我的祖父和祖母結婚已逾半個世紀，然而多少年來，他們彼此間不倦地玩著一個特殊的遊戲：在一個意想不到的地方寫下“Shmily”這個詞留待對方來發現。他們輪換著在屋前房後留下“Shmily”，一經對方發現，就開始新的一輪。 他們用手指在糖罐和麵箱裏寫下“Shmily”，等著準備下一餐飯的對方來發現；他們在覆著霜花的玻璃上寫下“Shmily”；一次又一次的熱水澡後，總可以看見霧氣蒙罩的鏡子上留下的“Shmily”。 有時，祖母甚至會重卷一整卷衛生紙，只為了在最後一片紙上寫下“Shmily”。 沒有“Shmily”不可能出現的地方。倉促間塗寫的“Shmily”會出現在汽車坐墊上，或是一張貼在方向盤軸心的小紙條上。這一類的字條會被塞進鞋子裏或是壓在枕下。 “Shmily”會被書寫在壁爐臺面的薄塵上，或是勾畫在爐內的灰底上。這個神秘的詞，像祖父母的傢具一樣成了他們房間的一部分。 直到很久以後，我才能完全理解祖父母之間遊戲的意義。年輕使我不懂得愛——那種純潔且曆久彌堅的愛。然而，我從未懷疑過祖父母之間的感情。他們彼此深愛。他們的小遊戲已遠非調情消遣，那是一種生活方式。他們之間的感情是基於一種深摯的愛和獻身精神，不是每一個人都能體驗到的。 祖父和祖母一有機會就彼此執手相握。他們在小廚房裏錯身而過時偷吻；他們說完彼此的半截句子；他們一起玩拼字和字謎遊戲。祖母常忘情地對我耳語祖父有多可愛迷人，依然還是那麼帥氣。她驕傲地宣稱自己的確懂得“如何選擇”。每次餐前他們垂首祈禱時，感謝他們受到的諸多福佑：一個幸福的家庭、好運道和擁有彼此。 可是一片烏去遮蔽了祖父母的家：祖母的癌惡化了。首次發現是在10年前。跟以往一樣，祖父總是跟祖母肩並肩地走過人生艱難之旅的每一步。為了安慰祖母，祖父將他們的臥房噴塗成黃色，這樣在祖母病重不能出屋時，亦能感到周圍的陽光。 起先，在祖父堅實的手臂和拐杖的幫扶下，他們每天清晨一起去教堂散步和默禱。但隨著祖母日見瘦弱，終於，祖父只能獨自去教堂，祈求上帝看顧他的妻子。 然而那一天，我們擔心憂懼的事終於還是發生了，祖母去了。 “Shmily”寫在祖母葬禮上花束的黃色緞帶上。當人群散去，叔伯、姑姑和其他的家庭成員又走上前來最後一次圍聚在祖母身旁。祖父步向祖母的靈柩，用顫抖的聲音輕輕的唱起“知道我有多麼愛你……”透過悲傷的淚，這歌聲低沉輕柔地飄入耳來…… 我終於明白了他們特殊小遊戲的意義“S— h— m— I— l— y”：“See how much I love you（知道我多麼愛你）”。 因悲傷而顫慄著，我永遠無法忘記那一刻，這個令人震撼的發現。謝謝你們，祖父祖母，教我懂得了愛。
My grandparents were married for over half a century, and played their own special game from the time they had met each other. The goal of their game was to write the word "SHMILEY" in a surprise place for the other to find. They took turns leaving "SHMILEY" around the house, and as soon as one of them discovered it, it was their turn to hide it once more. They dragged "SHMILEY" with their fingers through the sugar and flour containers to await whoever was preparing the next meal. They smeared it in the dew on the windows overlooking the patio where my grandma always fed us warm, homemade pudding with blue food coloring. "SHMILEY" was written in the steam left on the mirror after a hot shower, where it would reappear bath after bath. At one point, my grandmother even unrolled an entire roll of toilet paper to leave "SHMILEY" on the very last sheet. There was no end to the places "SHMILEY" would pop up. Little notes with "SHMILEY" scribbled hurriedly were found on dashboards and car seats, or taped to steering wheels. The notes were stuffed inside shoes and left under pillows. "SHMILEY" was written in the dust upon the mantel and traced in the ashes of the fireplace. This mysterious word was as much a part of my grandparents' house as the furniture. It took me a long time before I was able to fully appreciate my grandparents' game. Skepticism has kept me from believing in true love -- one that is pure and enduring. However, I never doubted my grandparents' relationship. They had love down pat. It was more than their flirtatious little games; it was a way of life. Their relationship was based on a devotion and passionate affection which not everyone is lucky enough to experience. Grandma and Grandpa held hands every chance they could. They stole kisses as they bumped into each other in their tiny kitchen. They finished each other's sentences and shared the daily crossword puzzle and word jumble. My grandmother whispered to me about how cute my grandpa was, how handsome and old he had grown to be. She claimed that she really knew "how to pick 'em." Before every meal they bowed their heads and gave thanks, marveling at their blessings: a wonderful family, good fortune, and each other. But there was a dark cloud in my grandparents' life: my grandmother had breast cancer. The disease had first appeared in years earlier. As always, Grandpa was with her every step of the way. He comforted her in their yellow room, painted that way so that she could always be surrounded by sunshine, even when she was too sick to go outside. Now the cancer was again attacking her body. With the help of a cane and my grandfather's steady hand, they went to church every morning. But my grandmother grew steadily weaker until, finally, she could not leave the house anymore. For a while, Grandpa would go to church alone, praying to God to watch over his wife. Then one day, what we all dreaded finally happened. Grandma was gone. "SHMILEY." It was scrawled in yellow on the pink ribbons of my grandmother's funeral bouquet. As the crowd thinned and the last mourners turned to leave, my aunts, uncles, cousins, and other family members came forward and gathered around Grandma one last time. Grandpa stepped up to my grandmother's casket and, taking a shaky breath, he began to sing to her. Through his tears and grief, the song came, a deep and throaty lullaby. Shaking with my own sorrow, I will never forget that moment. For I knew that, although I couldn't begin to fathom the depth of their love, I had been privileged to witness its unmatched beauty. S-h-m-i-l-y: See How Much I Love You. Thank you, Grandma and Grandpa, for letting me see.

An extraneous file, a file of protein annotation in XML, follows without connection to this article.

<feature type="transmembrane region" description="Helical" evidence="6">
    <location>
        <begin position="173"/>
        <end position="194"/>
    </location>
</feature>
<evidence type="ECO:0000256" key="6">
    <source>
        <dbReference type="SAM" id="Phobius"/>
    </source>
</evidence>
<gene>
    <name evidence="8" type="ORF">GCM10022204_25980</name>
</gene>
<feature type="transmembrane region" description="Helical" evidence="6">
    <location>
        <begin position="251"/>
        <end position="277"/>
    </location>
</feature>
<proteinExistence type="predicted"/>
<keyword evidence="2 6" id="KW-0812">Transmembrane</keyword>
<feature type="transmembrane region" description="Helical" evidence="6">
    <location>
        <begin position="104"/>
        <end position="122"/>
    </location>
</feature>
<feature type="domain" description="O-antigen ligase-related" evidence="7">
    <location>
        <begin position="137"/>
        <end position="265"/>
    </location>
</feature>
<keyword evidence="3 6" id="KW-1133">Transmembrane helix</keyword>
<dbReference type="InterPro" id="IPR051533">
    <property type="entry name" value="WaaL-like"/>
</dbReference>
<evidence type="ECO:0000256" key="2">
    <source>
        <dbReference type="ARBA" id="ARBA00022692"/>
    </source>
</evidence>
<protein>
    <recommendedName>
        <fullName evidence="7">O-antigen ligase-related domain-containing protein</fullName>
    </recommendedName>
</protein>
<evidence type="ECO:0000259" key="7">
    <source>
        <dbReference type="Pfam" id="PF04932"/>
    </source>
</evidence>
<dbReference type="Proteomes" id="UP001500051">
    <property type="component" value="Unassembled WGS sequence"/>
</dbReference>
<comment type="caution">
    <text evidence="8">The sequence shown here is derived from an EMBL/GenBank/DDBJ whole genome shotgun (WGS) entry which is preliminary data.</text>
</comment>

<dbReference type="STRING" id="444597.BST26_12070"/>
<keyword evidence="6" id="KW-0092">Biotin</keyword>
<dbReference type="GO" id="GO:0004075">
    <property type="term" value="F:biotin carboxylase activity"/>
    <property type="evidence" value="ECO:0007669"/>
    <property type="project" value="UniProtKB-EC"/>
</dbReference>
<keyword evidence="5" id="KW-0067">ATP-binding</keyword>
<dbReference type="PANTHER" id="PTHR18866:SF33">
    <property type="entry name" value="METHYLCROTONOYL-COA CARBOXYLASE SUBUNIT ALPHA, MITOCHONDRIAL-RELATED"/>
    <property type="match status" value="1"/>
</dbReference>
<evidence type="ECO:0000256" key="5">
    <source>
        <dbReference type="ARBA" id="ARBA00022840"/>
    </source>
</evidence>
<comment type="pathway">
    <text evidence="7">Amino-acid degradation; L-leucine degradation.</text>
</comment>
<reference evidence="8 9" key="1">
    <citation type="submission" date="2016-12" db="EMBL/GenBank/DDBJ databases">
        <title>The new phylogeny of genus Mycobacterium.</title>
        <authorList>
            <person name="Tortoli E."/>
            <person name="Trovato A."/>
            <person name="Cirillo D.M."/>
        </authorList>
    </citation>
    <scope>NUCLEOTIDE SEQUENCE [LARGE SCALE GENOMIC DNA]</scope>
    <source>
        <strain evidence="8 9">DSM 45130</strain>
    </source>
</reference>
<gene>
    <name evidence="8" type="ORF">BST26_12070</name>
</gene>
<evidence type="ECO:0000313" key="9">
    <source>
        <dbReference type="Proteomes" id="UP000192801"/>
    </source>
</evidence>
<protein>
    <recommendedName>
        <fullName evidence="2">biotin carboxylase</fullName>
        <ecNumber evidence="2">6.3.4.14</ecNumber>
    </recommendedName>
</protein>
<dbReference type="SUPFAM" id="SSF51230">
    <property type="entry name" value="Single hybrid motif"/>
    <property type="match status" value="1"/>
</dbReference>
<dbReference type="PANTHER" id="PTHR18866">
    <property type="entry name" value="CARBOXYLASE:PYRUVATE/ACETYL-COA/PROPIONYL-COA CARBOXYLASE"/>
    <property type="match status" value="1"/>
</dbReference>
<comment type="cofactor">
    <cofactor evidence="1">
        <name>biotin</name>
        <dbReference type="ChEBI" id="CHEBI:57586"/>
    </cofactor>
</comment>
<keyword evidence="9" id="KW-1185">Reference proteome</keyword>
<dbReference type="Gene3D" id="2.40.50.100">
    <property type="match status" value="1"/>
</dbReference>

By: Laura Jeanne Allen, the granddaughter of Alice and Anthony McAndrews of Rochester, NY